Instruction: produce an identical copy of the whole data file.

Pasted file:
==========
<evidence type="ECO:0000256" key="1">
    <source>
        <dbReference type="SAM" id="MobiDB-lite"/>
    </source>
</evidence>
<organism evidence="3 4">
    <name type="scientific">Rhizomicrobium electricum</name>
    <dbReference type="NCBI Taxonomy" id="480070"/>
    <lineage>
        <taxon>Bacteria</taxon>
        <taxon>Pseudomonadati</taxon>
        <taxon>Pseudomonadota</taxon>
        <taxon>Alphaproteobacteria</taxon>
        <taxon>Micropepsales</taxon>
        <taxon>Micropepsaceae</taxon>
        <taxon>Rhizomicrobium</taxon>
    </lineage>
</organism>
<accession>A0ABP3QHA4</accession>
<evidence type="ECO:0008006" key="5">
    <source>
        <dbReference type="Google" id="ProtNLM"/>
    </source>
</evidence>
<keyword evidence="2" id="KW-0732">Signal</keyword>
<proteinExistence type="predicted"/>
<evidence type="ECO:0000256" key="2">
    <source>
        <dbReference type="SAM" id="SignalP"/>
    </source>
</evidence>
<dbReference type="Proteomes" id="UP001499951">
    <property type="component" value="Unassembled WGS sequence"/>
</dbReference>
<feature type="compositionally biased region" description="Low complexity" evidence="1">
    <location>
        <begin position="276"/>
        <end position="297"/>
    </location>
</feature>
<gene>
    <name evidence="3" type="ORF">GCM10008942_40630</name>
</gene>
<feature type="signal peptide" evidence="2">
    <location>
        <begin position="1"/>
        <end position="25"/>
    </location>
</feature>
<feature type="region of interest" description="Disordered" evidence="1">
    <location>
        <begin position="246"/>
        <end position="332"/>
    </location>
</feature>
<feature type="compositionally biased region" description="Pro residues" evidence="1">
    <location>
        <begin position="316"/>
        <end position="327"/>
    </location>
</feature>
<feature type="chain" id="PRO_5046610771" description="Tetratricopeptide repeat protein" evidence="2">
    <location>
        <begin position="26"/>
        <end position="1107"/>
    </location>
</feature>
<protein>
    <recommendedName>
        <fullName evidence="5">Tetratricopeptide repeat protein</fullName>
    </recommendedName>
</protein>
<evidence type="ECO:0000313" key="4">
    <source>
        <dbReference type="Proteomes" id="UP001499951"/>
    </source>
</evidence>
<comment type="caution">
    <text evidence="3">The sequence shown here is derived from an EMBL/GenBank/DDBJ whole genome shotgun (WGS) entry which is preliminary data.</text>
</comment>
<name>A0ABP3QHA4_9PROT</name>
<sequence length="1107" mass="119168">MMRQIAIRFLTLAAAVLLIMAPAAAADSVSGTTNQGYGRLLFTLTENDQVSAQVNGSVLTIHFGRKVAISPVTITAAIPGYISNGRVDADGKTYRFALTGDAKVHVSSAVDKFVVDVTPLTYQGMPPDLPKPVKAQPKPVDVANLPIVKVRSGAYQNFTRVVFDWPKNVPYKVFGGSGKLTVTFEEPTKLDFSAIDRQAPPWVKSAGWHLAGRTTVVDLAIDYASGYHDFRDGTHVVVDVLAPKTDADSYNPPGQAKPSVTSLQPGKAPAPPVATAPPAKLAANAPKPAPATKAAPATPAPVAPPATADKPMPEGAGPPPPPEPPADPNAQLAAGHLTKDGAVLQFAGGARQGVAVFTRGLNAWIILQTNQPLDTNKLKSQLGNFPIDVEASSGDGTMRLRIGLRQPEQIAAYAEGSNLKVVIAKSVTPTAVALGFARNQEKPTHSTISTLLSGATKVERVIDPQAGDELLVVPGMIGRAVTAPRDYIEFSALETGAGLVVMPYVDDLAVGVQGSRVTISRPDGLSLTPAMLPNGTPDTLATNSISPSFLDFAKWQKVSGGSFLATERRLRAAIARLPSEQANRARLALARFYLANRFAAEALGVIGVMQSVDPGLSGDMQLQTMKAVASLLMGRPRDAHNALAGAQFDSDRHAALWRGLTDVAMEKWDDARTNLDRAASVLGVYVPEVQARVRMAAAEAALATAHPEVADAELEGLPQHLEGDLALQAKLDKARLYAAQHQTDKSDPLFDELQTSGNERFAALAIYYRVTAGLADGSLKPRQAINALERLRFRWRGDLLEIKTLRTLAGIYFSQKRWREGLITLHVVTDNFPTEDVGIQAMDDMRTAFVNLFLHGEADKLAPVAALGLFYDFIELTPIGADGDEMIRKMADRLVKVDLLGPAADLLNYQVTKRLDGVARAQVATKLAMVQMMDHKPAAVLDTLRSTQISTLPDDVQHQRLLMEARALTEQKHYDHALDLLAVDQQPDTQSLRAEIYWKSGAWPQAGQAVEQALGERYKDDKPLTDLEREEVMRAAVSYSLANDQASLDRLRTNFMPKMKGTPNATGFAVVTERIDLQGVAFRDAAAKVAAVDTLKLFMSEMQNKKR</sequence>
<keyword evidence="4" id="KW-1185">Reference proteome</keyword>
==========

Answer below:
<evidence type="ECO:0000256" key="1">
    <source>
        <dbReference type="SAM" id="MobiDB-lite"/>
    </source>
</evidence>
<organism evidence="3 4">
    <name type="scientific">Rhizomicrobium electricum</name>
    <dbReference type="NCBI Taxonomy" id="480070"/>
    <lineage>
        <taxon>Bacteria</taxon>
        <taxon>Pseudomonadati</taxon>
        <taxon>Pseudomonadota</taxon>
        <taxon>Alphaproteobacteria</taxon>
        <taxon>Micropepsales</taxon>
        <taxon>Micropepsaceae</taxon>
        <taxon>Rhizomicrobium</taxon>
    </lineage>
</organism>
<accession>A0ABP3QHA4</accession>
<evidence type="ECO:0008006" key="5">
    <source>
        <dbReference type="Google" id="ProtNLM"/>
    </source>
</evidence>
<keyword evidence="2" id="KW-0732">Signal</keyword>
<proteinExistence type="predicted"/>
<evidence type="ECO:0000256" key="2">
    <source>
        <dbReference type="SAM" id="SignalP"/>
    </source>
</evidence>
<dbReference type="Proteomes" id="UP001499951">
    <property type="component" value="Unassembled WGS sequence"/>
</dbReference>
<feature type="compositionally biased region" description="Low complexity" evidence="1">
    <location>
        <begin position="276"/>
        <end position="297"/>
    </location>
</feature>
<gene>
    <name evidence="3" type="ORF">GCM10008942_40630</name>
</gene>
<feature type="signal peptide" evidence="2">
    <location>
        <begin position="1"/>
        <end position="25"/>
    </location>
</feature>
<feature type="region of interest" description="Disordered" evidence="1">
    <location>
        <begin position="246"/>
        <end position="332"/>
    </location>
</feature>
<feature type="compositionally biased region" description="Pro residues" evidence="1">
    <location>
        <begin position="316"/>
        <end position="327"/>
    </location>
</feature>
<feature type="chain" id="PRO_5046610771" description="Tetratricopeptide repeat protein" evidence="2">
    <location>
        <begin position="26"/>
        <end position="1107"/>
    </location>
</feature>
<protein>
    <recommendedName>
        <fullName evidence="5">Tetratricopeptide repeat protein</fullName>
    </recommendedName>
</protein>
<evidence type="ECO:0000313" key="4">
    <source>
        <dbReference type="Proteomes" id="UP001499951"/>
    </source>
</evidence>
<comment type="caution">
    <text evidence="3">The sequence shown here is derived from an EMBL/GenBank/DDBJ whole genome shotgun (WGS) entry which is preliminary data.</text>
</comment>
<name>A0ABP3QHA4_9PROT</name>
<sequence length="1107" mass="119168">MMRQIAIRFLTLAAAVLLIMAPAAAADSVSGTTNQGYGRLLFTLTENDQVSAQVNGSVLTIHFGRKVAISPVTITAAIPGYISNGRVDADGKTYRFALTGDAKVHVSSAVDKFVVDVTPLTYQGMPPDLPKPVKAQPKPVDVANLPIVKVRSGAYQNFTRVVFDWPKNVPYKVFGGSGKLTVTFEEPTKLDFSAIDRQAPPWVKSAGWHLAGRTTVVDLAIDYASGYHDFRDGTHVVVDVLAPKTDADSYNPPGQAKPSVTSLQPGKAPAPPVATAPPAKLAANAPKPAPATKAAPATPAPVAPPATADKPMPEGAGPPPPPEPPADPNAQLAAGHLTKDGAVLQFAGGARQGVAVFTRGLNAWIILQTNQPLDTNKLKSQLGNFPIDVEASSGDGTMRLRIGLRQPEQIAAYAEGSNLKVVIAKSVTPTAVALGFARNQEKPTHSTISTLLSGATKVERVIDPQAGDELLVVPGMIGRAVTAPRDYIEFSALETGAGLVVMPYVDDLAVGVQGSRVTISRPDGLSLTPAMLPNGTPDTLATNSISPSFLDFAKWQKVSGGSFLATERRLRAAIARLPSEQANRARLALARFYLANRFAAEALGVIGVMQSVDPGLSGDMQLQTMKAVASLLMGRPRDAHNALAGAQFDSDRHAALWRGLTDVAMEKWDDARTNLDRAASVLGVYVPEVQARVRMAAAEAALATAHPEVADAELEGLPQHLEGDLALQAKLDKARLYAAQHQTDKSDPLFDELQTSGNERFAALAIYYRVTAGLADGSLKPRQAINALERLRFRWRGDLLEIKTLRTLAGIYFSQKRWREGLITLHVVTDNFPTEDVGIQAMDDMRTAFVNLFLHGEADKLAPVAALGLFYDFIELTPIGADGDEMIRKMADRLVKVDLLGPAADLLNYQVTKRLDGVARAQVATKLAMVQMMDHKPAAVLDTLRSTQISTLPDDVQHQRLLMEARALTEQKHYDHALDLLAVDQQPDTQSLRAEIYWKSGAWPQAGQAVEQALGERYKDDKPLTDLEREEVMRAAVSYSLANDQASLDRLRTNFMPKMKGTPNATGFAVVTERIDLQGVAFRDAAAKVAAVDTLKLFMSEMQNKKR</sequence>
<keyword evidence="4" id="KW-1185">Reference proteome</keyword>